DNA sequencing is a vital part of delivering personalised healthcare. Sequencing allows doctors to understand people’s genetic makeup and have more knowledge of the similarities and differences that impact reactions to drugs and susceptibility to certain illnesses. The main benefit for patients is receiving a tailored treatment plan and starting treatment sooner.  

The first successful human DNA sequencing took ten years, at a cost of $3 billion. Today, thanks to next-generation sequencing machines and fast data storage, it is possible to sequence DNA in less than an hour for less than $1,000. 

The main barrier for clinicians now is the very fast analysis of the DNA samples of multiple patients, as legacy technology simply can’t achieve this. Old spinning disk infrastructure is too slow, so the pace of progress is immeasurably slower. One of the big advantages of flash storage is it can deliver massive parallelism, which allows the simultaneous ingestion and analysis of genomic data from dozens of patients. This reduces the time required to sequence the same number of people. Sequencing can then be done on a large scale, both in terms of computation and storage, which reduces the cost of sequencing while increasing the scale. The more people are sequenced, the more data there is to draw from and the better understanding of how medicine is likely to impact a person.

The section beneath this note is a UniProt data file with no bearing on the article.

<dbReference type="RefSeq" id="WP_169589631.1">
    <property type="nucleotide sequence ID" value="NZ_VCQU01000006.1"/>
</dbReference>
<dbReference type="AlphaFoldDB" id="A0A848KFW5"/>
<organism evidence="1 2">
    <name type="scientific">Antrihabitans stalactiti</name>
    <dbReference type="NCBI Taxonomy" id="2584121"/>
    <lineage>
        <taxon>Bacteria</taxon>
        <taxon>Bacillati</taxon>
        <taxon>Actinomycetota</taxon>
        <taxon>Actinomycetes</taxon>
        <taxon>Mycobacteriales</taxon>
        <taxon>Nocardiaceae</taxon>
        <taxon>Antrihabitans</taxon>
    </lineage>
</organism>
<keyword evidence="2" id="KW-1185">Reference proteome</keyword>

Coping with the data explosion